Fans of the Malcolm Gladwell school of Pop Science will be well acquainted with the notion that true mastery of any art form is simply a question of putting in more than 10,000 hours practicing your craft. The Walkmen, now together for 10 years, seemed to come pretty damn close to that figure with their majestic 2010 album Lisbon. Two years later it appears that their upward trajectory shows no signs of abating. We’re well beyond the magic 10,000 barrier with this disc.
Heaven follows a whirlwind two years for the band when they occupied some prestigious support slots including supporting Arcade Fire, drawing the evangelical praise of Elbow’s Guy Garvey and touring with Fleet Foxes introduced them to producer Phil Ek, who takes on similar duties here. This album loses none of the vitality of Lisbon, but the atmosphere is more grounded and romantic. Parenthood and the confidence that comes from surviving a decade when your 2002 New York “New-New Wave” peers have floundered by the roadside is surely a contributing factor to the confidence behind this album. Melancholy still hangs in the air, but like Roy Orbison or Nick Cave at their most reflective, it’s a thing of beauty rather than regret.
Their New York roots feel more like a thing of the past. Their trademark line in sharp suits and Hamilton Leithauser’s elegant crooning could easily place them in a late night Las Vegas bar, together the sense of swagger and drama that’s associated with the city. Despite the fragile vocals and the shimmering echoes of Paul Maroon’s guitar work there’s a tension behind the beauty – a sense that, at any stage, things could really kick off.
We Can’t Be Beat begins the album a slow-burning backing accompanied by Leithauser’s voice cutting though the airwaves like a blowtorch through butter. Hearts and love figure prominently in the song titles and lyrics themselves, but there’s not an indication that things have gone soft – Maroon’s guitar on Love is Luck has lost none of it’s potency and the lyrics of highlight Heartbreaker proudly proclaim “I’m not your heartbreaker – some tender ballad player” and explains to any cynics that “It’s not this singer, it’s the song”.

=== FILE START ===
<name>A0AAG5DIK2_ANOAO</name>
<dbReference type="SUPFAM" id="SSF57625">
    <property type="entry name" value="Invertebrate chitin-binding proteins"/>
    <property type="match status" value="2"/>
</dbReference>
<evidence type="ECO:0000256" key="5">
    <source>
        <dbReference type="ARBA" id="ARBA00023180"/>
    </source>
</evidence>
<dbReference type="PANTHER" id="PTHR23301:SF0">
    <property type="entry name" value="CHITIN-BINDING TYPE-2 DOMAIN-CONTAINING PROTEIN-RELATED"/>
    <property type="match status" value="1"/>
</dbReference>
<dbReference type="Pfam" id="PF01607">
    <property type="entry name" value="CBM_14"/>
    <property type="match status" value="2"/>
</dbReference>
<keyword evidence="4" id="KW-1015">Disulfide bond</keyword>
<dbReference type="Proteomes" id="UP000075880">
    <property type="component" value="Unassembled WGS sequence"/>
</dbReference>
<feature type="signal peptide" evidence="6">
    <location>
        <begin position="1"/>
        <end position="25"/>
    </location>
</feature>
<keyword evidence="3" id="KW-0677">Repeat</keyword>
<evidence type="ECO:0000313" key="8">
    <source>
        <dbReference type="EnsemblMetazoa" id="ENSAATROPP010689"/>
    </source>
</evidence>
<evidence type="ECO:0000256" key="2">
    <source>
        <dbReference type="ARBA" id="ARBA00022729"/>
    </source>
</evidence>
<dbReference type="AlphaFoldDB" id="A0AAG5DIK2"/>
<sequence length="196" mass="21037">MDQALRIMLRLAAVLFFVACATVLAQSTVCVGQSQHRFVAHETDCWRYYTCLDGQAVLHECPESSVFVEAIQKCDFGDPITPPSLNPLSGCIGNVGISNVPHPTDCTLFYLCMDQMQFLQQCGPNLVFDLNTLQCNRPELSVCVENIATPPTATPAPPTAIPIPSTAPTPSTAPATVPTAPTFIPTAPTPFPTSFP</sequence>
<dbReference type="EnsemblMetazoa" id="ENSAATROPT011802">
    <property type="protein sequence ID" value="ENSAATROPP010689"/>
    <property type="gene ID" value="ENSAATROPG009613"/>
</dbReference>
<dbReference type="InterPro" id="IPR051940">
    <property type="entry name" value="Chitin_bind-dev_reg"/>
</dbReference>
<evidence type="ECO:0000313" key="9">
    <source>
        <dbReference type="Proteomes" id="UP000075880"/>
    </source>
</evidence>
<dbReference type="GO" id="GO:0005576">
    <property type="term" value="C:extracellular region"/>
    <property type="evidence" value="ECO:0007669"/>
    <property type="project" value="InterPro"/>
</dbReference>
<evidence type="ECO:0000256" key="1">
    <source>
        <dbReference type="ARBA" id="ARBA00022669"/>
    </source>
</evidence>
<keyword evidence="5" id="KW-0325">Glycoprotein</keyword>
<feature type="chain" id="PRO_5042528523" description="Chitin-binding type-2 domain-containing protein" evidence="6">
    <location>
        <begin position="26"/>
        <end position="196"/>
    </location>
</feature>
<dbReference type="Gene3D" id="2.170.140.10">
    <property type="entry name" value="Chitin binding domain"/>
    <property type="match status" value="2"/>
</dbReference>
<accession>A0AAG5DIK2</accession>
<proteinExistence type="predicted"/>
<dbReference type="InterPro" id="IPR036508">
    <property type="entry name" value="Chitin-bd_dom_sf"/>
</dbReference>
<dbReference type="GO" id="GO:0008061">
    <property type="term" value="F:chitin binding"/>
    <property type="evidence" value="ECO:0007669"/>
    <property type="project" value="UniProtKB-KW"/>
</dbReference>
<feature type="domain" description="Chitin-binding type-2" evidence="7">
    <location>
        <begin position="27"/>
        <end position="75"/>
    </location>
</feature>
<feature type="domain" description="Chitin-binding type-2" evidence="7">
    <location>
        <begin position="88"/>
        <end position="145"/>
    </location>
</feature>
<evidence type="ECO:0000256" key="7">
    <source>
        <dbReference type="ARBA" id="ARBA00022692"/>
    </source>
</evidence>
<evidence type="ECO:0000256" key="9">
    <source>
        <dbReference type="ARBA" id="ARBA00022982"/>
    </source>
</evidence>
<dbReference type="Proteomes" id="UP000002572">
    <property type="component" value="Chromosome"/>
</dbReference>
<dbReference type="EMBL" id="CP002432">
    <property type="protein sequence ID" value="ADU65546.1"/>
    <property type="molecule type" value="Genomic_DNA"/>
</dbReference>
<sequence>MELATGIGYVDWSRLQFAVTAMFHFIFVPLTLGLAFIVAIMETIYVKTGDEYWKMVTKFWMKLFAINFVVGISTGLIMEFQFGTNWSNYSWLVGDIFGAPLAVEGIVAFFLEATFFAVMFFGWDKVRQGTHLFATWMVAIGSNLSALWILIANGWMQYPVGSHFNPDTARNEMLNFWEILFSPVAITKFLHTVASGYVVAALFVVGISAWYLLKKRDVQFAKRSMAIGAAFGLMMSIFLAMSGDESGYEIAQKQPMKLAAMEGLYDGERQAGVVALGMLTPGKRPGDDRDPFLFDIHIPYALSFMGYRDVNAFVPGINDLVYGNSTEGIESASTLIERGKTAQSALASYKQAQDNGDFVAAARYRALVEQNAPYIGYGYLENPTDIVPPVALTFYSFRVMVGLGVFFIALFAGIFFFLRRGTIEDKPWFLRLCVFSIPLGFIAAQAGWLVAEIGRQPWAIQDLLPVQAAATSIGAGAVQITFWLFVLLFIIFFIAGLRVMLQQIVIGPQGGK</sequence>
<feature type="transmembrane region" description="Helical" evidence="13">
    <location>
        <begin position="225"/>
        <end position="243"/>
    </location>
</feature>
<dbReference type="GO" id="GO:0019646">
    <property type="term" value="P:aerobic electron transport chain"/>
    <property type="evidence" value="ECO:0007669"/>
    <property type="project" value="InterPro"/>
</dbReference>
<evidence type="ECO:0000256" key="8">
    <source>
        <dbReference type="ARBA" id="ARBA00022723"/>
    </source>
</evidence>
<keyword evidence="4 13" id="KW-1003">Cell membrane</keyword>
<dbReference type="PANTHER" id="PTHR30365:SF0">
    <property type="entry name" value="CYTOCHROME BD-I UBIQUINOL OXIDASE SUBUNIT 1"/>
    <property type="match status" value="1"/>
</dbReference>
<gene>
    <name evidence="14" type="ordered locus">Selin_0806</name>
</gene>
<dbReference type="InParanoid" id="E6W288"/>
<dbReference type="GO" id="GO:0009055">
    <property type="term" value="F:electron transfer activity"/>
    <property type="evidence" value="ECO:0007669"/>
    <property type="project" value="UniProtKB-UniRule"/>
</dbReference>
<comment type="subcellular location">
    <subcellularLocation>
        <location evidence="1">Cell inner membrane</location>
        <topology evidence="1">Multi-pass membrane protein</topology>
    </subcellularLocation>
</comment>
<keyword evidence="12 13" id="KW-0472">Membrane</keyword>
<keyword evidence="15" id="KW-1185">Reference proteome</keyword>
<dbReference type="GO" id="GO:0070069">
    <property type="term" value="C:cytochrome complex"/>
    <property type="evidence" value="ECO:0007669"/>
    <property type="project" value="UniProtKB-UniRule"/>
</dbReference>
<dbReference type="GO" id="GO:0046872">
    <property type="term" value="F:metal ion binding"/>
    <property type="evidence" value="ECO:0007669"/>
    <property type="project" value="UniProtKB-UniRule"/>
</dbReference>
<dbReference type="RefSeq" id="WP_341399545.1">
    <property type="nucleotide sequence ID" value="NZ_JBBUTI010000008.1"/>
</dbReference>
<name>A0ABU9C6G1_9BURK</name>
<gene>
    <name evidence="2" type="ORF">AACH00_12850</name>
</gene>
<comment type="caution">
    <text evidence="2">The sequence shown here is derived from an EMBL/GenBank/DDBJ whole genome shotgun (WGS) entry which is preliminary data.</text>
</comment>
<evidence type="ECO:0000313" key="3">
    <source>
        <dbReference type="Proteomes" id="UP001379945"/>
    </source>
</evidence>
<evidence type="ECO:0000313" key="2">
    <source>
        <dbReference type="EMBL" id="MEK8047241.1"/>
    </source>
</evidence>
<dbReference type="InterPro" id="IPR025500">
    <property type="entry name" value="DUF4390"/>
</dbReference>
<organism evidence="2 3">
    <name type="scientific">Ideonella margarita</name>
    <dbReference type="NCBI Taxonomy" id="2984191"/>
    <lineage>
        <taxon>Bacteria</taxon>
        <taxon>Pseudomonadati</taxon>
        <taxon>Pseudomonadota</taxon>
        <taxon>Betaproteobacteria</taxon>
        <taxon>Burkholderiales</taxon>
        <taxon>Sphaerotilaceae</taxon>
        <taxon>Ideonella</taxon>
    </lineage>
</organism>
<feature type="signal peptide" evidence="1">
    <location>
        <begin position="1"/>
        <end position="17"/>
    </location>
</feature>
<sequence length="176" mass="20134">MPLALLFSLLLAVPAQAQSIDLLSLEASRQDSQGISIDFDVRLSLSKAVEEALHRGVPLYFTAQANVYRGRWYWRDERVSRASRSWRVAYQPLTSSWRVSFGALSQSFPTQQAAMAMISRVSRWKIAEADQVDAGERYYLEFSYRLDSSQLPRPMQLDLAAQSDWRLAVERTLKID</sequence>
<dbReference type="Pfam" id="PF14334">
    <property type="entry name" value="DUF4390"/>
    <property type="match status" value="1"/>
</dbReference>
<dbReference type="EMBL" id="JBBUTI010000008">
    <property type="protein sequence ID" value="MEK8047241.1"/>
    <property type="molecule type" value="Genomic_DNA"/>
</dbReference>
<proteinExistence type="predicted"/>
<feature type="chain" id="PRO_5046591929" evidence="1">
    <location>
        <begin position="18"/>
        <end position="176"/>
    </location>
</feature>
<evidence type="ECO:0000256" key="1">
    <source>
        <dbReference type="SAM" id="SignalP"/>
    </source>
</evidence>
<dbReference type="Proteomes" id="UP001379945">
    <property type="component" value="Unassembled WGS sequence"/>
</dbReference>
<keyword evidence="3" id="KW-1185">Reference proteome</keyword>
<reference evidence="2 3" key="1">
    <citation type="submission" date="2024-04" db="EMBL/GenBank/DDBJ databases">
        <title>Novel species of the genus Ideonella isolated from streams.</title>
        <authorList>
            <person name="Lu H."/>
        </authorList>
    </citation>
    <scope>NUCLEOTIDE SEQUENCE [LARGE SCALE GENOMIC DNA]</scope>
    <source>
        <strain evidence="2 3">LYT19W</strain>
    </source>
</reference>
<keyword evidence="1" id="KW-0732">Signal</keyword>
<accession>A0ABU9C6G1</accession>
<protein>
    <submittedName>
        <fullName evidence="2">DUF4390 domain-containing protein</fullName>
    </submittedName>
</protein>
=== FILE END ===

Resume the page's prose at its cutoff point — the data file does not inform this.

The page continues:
Tracks such as Southern Heart display Leithauser’s real strength – crystal clear and intimate vocals with the slightest of echo to suggest he’s the only one in the room. This doesn’t meant to say any of the more bombastic tracks have been ejected – witness Nightingales, a trademark Walkmen track which sees everyone in full-flow. Before you know it No-One Ever Sleeps starts to wind things down with a lullaby that could only be sung to a lounge full of broken hearts railing against the dawn with a tumbler of whiskey in their hand.
It’s taken 10 years for The Walkmen to reach fully-fledged maturity and with any luck Heaven will see them emerge as headliners in their own right. The device from which they drive their name may be consigned to history, but the best of this band might well yet be to come. This disc proves that their ascension to lofty heights is complete and something heavenly indeed.